To evaluate what the Republicans did in the 2013 General Assembly session now ending, I suggest a thought exercise. Imagine that the North Carolina economy, currently suffering from 8.8 percent unemployment and at least as much underemployment, has come roaring back. Somehow we've turned into the most successful state in the country. How did we do it?
One answer might be that we adopted public policies favoring the "job creators," corporations and wealthy individuals who took our tax cuts and subsidies and used them to add jobs to their businesses in North Carolina. Call this the trickle-down economics approach.
Another, very different answer would be that we raised taxes and spent the revenues on projects that improved our state and created new jobs directly—such as bridge repairs and more teacher assistants. Call this the public investments approach.
Of course, you recognize the first approach is what the Republicans say they're for, and the second is standard Democratic Party orthodoxy.
And you see through them both.
Democrats always talked a good game about public investment and yes, they did some of it when they ran North Carolina.
But at heart, the Democrats were the party of trickle-down, or, as they called it, pro-business. They kept taxes low, especially on corporate earnings and very especially on banks—which helped Charlotte to become the banking capital of the South. Any company moving to North Carolina received generous incentives. Our personal taxes were—are—regressive, with low-income workers paying at higher rates than the rich.
As for the Republicans, trickle-down would be a step up for them.
Naturally, they'd like us to think they're for trickle-down, because it won a century's worth of elections for the Democrats—never by that name, of course.
But let's face it, we've heard so many times how cutting taxes for the rich will create jobs in our community that, even though the evidence tells us otherwise, it's like an old song that, when they play it, we can't help but hum the tune.
Well, the Republicans are playing that tax-cut song again. Their plan for the next two years cuts revenues by $524 million. They've reduced taxes on high incomes and corporate earnings. They've also repealed the estate tax, which applied only to the very rich (only to estates over $5 million; $10 million for couples). Meanwhile, the bottom 80 percent of taxpayers will pay more, according to the N.C. Justice Center.
But here's the thing about the Republicans: They don't believe that trickle-down creates jobs any more than I do. No, when they imagine a thriving North Carolina economy, it's because the jobless disappeared.
Theirs is a pull-up-the-lifeboats approach: As people fall overboard in the economy, Republicans don't throw out a raft. But they do make a note to get their own kids swimming lessons.
Republican leaders don't believe that the North Carolina economy can support everyone who wants to work—not if people want a living wage. They don't believe it or they don't know how to make it happen. But either way, their policies push away the jobless and working poor while adding layers of protection for those already making it.
How else to explain what the Republicans did with unemployment insurance? Not only did they slash benefits, they also cut them to the point that North Carolina is now the only state where the jobless are ineligible for extended benefits under the federal unemployment insurance program. If you haven't found another job after 20 weeks, you're screwed.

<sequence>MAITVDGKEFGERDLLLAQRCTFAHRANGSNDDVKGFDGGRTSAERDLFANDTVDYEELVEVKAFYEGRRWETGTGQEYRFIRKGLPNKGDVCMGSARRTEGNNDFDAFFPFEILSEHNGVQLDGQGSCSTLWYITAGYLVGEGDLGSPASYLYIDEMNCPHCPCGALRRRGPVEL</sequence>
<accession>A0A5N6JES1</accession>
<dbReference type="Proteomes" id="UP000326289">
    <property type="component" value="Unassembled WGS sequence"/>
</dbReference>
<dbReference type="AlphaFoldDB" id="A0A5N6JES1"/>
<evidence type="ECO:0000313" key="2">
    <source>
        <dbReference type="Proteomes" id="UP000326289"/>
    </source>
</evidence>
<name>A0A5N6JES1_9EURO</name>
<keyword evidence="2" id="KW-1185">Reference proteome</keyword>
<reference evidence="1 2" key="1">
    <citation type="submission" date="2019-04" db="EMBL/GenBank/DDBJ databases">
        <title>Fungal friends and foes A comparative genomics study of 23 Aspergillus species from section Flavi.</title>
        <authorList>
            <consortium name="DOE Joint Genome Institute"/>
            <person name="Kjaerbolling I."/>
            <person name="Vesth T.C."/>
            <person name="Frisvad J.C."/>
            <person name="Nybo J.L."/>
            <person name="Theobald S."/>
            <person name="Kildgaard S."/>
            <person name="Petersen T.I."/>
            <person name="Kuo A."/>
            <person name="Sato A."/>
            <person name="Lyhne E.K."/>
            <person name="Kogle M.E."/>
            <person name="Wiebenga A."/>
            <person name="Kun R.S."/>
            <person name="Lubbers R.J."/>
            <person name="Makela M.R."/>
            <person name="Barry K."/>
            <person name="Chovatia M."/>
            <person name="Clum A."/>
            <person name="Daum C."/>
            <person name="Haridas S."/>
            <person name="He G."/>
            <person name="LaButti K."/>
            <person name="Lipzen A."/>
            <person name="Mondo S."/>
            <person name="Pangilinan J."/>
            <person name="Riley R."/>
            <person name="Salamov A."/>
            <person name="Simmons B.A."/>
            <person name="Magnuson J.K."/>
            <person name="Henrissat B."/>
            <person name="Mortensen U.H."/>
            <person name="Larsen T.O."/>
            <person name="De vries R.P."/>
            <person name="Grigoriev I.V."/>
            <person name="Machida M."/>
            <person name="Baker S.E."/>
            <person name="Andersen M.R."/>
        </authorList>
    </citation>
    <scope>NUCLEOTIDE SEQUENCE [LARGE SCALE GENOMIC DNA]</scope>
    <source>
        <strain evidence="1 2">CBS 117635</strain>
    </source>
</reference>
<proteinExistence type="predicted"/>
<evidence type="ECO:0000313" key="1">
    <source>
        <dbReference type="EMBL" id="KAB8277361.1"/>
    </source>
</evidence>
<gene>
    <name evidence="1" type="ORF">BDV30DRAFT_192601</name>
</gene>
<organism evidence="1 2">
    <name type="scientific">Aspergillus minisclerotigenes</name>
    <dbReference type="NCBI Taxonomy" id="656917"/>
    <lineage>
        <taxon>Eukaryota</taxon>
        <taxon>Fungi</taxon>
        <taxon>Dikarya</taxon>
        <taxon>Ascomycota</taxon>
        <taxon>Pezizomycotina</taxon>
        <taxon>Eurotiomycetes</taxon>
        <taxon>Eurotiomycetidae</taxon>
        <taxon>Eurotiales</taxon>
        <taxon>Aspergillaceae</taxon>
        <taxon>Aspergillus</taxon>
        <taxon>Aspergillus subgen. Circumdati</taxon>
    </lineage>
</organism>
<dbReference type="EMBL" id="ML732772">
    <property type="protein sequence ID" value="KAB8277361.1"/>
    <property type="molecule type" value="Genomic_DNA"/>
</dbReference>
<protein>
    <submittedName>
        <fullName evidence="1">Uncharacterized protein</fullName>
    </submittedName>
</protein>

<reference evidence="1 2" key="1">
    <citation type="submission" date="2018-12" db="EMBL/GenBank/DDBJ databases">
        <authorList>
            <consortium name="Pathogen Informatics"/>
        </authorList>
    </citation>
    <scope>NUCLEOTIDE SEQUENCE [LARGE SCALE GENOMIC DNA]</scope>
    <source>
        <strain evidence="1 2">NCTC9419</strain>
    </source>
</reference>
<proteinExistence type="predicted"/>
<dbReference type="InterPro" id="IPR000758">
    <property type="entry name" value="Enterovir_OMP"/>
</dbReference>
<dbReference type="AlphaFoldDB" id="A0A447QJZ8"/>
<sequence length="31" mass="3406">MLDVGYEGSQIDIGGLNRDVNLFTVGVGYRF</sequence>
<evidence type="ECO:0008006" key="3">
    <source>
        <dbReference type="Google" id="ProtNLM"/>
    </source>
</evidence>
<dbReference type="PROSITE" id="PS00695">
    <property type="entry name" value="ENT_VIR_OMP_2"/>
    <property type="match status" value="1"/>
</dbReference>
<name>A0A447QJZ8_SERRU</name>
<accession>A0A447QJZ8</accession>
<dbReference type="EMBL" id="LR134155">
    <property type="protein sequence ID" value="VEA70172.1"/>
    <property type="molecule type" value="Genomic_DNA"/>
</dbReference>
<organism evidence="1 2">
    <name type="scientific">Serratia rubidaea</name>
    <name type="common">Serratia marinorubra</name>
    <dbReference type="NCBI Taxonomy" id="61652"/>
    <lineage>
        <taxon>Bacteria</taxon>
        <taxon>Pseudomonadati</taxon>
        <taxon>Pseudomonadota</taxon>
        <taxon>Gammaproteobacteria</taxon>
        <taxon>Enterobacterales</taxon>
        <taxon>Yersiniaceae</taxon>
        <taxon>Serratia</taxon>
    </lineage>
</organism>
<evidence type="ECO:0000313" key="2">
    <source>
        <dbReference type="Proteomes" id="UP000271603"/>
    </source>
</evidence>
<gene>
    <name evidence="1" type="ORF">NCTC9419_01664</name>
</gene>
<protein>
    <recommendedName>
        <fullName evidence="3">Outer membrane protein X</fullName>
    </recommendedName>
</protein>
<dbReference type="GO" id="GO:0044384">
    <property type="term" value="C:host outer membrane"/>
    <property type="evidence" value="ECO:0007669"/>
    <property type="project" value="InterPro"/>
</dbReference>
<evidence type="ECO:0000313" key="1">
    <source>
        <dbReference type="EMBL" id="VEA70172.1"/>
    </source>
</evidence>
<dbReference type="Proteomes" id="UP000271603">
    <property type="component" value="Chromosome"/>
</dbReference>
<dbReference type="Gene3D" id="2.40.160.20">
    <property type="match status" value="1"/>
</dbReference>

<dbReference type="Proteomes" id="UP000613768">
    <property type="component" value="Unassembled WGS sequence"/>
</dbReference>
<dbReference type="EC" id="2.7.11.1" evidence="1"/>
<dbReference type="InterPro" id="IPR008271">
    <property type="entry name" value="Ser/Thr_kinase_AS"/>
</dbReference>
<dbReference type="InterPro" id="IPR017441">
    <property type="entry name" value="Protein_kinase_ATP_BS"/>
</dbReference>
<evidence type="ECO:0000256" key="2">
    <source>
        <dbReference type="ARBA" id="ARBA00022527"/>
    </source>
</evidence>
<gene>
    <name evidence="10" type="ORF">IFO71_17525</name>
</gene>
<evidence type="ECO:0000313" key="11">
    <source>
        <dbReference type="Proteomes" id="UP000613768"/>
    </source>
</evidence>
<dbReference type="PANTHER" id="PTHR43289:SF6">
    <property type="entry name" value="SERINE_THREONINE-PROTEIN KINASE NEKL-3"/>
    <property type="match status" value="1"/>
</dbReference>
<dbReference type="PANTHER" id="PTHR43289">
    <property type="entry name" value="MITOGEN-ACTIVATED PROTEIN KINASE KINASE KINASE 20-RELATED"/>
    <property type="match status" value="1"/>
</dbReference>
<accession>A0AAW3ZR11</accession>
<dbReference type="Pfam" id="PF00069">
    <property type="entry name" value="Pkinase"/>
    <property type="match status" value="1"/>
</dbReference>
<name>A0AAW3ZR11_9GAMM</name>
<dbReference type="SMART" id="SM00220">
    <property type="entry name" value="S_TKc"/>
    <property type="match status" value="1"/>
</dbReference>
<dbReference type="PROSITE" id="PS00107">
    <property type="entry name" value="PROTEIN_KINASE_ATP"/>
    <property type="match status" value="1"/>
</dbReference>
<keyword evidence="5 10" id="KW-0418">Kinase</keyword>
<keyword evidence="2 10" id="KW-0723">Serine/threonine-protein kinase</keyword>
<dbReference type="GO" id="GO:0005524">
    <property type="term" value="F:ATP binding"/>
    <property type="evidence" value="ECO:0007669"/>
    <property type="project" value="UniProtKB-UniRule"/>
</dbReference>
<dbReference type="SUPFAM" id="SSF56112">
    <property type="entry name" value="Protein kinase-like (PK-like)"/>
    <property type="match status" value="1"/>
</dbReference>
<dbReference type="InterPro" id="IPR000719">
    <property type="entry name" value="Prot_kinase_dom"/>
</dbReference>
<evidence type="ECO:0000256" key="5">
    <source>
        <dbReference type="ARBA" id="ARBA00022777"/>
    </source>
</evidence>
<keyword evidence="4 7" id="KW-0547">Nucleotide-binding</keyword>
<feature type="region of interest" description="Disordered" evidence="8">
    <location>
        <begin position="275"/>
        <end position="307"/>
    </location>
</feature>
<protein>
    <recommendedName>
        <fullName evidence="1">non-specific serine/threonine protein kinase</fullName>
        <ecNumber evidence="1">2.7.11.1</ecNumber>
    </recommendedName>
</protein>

Rep. Julia Howard, the Davie County Republican who sponsored this monstrosity, says people will have to find work faster.
Oh? How are they supposed to do that, when the number of jobs in North Carolina grew by just 16,100 from January to June, according to the Department of Commerce, and the number of unemployed is stuck over 400,000?
This is after two years of Republican rule.
Indeed, the main reason our unemployment rate has fallen below 10 percent is that the labor force is shrinking—the jobless are retiring, working part-time off the books or moving to another state. Which is just the way the Republicans drew it up.
And it's not only jobless benefits. The Republicans rejected Medicaid for the working poor, a 100 percent federally funded program under Obamacare. They repealed the state's Earned Income Tax Credit (EITC), which functioned like a subsidy for employers paying low wages—their workers got a little boost from the EITC.
If you really wanted to help businesses create jobs, you'd add to the EITC, not eliminate it. You'd want health care—free—for their workers. And you certainly wouldn't cut corporate tax rates, which helps shareholders all over the world but not many in North Carolina.
Meanwhile, Republicans continued to cut aid to public schools, where we already rank 47th of 50 states in per-student spending. But they're now giving money to religious, private and quasi-private schools via charters and vouchers. The vouchers, up to $4,200 a year, won't pay for a poor child to attend a good private school. But they will subsidize the somewhat better-off child whose parents can afford the rest of the tuition.
Here, too, the Republican philosophy is that we can't afford good schools for every child, but we can have good schools for ours.
And even with their anti-abortion legislation, the Republicans aren't saying abortions should be impossible to get. They are saying that abortions shouldn't be readily available to folks who can't arrange things quietly or pay for one themselves—maybe in Europe?
Somebody said that a rising tide lifts all boats. But that was before the Republicans passed a law to keep the seas from rising—while preserving the tax breaks on yachts.
This article appeared in print with the headline "Brother, can you spare an economics lesson?"